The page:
Nicholas Anderson, managing director of the Finnish agency Municipality Finance, believes the US municipal bond market is inefficient. He criticises the complicated transactions for making municipalities dependent on layers of intermediaries.
In a recent report on the market he writes: "Some [US] states have attempted to introduce bond banks to simplify and broaden access to the bond markets, but these attempts have met with strong opposition from vested private interests and have not been adopted widely."
In contrast with the state-owned agencies which are staying at home, the Dexia group has built itself into the 25th largest bank in Europe, controlled by public and private owners.
Dexia was formed in 1996 by Crédit Local de France and Credit Communal de Belgique. Crédit Local was once part of state-owned CDC, which still holds a 7% stake, although Crédit Local acts as a private bank.
Crédit Local realised it was too small to survive the competitive environment alone. Margins were falling and in 1996 it lost its triple-A rating from Standard and Poor's.
There were two solutions: to increase the risks of the credits it lent to, or to get bigger and have fewer competitors. The bank chose the second option, and has since expanded its network to include Spain, Italy, Luxembourg and the UK. Crédit Local has a 40% market share in France, and others in the group are in strong positions at home. But cultural differences between local authorities in Europe make it hard to break into a domestic market as an outsider.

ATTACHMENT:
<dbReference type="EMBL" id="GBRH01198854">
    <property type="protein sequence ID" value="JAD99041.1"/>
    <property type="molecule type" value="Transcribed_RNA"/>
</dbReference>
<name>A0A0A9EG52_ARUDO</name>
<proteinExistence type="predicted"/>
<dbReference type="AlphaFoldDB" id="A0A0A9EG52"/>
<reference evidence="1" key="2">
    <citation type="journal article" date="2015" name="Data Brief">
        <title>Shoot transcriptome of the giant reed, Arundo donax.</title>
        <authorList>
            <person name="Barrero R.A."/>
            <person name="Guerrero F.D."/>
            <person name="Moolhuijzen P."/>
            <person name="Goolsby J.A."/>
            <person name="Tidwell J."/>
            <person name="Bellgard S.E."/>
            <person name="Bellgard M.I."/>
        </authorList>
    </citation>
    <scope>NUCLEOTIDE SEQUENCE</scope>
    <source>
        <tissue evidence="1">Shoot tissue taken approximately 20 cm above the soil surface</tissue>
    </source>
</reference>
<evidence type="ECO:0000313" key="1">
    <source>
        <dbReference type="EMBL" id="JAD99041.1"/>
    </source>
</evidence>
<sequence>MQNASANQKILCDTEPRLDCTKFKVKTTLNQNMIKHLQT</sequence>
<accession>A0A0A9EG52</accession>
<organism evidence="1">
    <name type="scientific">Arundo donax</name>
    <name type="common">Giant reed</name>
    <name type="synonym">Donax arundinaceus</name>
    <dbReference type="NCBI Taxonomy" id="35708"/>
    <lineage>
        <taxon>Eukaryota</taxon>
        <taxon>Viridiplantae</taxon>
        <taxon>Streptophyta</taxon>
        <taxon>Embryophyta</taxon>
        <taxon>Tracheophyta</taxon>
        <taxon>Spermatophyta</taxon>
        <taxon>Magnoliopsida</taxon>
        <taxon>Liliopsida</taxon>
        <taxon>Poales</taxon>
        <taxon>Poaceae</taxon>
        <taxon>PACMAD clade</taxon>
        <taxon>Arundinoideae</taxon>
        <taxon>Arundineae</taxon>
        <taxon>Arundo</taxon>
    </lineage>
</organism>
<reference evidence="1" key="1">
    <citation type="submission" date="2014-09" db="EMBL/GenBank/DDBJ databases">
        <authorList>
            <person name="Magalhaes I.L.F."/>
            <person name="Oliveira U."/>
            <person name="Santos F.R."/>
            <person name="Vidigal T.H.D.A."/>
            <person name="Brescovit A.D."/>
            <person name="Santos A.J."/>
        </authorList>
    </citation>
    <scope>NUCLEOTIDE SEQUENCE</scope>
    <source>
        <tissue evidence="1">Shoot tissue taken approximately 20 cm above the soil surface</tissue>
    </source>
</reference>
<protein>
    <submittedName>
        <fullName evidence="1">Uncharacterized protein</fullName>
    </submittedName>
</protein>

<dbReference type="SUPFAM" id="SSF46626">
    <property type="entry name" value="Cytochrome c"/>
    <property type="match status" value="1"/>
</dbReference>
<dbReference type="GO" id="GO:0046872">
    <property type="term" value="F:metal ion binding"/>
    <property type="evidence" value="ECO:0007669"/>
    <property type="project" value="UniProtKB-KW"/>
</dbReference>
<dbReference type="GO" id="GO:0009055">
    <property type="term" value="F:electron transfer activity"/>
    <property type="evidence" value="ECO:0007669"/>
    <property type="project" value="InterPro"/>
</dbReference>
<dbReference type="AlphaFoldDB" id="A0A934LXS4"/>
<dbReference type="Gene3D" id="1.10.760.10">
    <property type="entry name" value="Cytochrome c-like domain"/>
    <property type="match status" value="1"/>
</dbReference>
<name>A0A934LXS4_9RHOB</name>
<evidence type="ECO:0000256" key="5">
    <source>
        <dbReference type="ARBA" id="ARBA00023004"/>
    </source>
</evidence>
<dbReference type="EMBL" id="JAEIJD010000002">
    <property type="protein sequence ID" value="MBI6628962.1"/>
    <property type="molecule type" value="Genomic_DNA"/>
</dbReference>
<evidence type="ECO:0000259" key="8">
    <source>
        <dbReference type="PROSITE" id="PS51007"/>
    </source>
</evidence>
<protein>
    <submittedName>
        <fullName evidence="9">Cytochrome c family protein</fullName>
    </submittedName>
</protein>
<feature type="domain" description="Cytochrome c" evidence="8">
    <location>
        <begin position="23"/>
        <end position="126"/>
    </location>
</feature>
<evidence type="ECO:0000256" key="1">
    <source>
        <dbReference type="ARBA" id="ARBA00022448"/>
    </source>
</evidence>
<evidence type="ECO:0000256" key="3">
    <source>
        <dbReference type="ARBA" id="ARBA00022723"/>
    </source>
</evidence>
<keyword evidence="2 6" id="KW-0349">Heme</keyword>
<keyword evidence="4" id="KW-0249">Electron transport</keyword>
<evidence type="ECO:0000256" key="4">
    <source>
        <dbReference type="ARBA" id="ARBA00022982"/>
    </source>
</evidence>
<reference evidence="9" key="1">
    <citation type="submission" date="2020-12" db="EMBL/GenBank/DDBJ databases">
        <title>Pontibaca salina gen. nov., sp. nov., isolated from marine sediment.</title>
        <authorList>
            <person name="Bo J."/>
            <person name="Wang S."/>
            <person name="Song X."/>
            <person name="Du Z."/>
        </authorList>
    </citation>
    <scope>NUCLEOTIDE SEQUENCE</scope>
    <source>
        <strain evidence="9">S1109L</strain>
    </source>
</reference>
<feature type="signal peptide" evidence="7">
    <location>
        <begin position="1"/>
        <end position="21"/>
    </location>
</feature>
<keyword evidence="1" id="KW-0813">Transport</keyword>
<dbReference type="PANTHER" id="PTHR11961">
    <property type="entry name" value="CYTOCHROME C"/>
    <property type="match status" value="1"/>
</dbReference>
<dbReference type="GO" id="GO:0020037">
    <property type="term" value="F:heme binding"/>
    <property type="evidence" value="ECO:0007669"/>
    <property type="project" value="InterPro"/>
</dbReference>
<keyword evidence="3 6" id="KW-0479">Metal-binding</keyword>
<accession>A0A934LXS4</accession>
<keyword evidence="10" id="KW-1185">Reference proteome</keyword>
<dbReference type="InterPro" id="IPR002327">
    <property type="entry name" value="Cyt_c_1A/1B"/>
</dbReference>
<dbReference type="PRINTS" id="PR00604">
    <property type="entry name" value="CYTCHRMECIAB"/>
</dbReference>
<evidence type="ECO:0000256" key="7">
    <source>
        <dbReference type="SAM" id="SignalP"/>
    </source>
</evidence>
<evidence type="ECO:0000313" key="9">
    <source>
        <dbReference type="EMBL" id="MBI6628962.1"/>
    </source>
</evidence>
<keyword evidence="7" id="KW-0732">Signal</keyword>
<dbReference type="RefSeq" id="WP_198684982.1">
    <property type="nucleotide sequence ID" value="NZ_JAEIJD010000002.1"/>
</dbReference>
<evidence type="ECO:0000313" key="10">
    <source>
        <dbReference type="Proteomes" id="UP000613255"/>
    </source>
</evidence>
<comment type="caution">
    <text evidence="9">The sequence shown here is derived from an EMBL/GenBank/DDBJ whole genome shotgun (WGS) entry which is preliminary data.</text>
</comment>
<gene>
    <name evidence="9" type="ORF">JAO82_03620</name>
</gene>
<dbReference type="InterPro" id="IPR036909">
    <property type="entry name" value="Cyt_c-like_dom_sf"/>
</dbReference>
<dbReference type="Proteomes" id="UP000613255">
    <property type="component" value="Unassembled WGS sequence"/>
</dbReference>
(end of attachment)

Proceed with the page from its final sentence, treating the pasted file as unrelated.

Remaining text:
Dexia is buying stakes in local lending banks rather than evolving out of a central source and strategy, in an attempt to expand and yet remain close to local clients. The strategy is based on a need to grow, and a belief that disintermediation will not take hold in Europe as it has done in the US.
Municipality Finance's Anderson is wary of European municipal banks which mix public and private ownership.
He argues: "There are some organisations which seem to want to pass responsibility for guaranteeing the debt onto the state. There are no clear decisions on accountability. Small municipalities live in a different world to big banks. The prerequisites of efficient funding for them are transparency, competition and a clear guarantee system." RM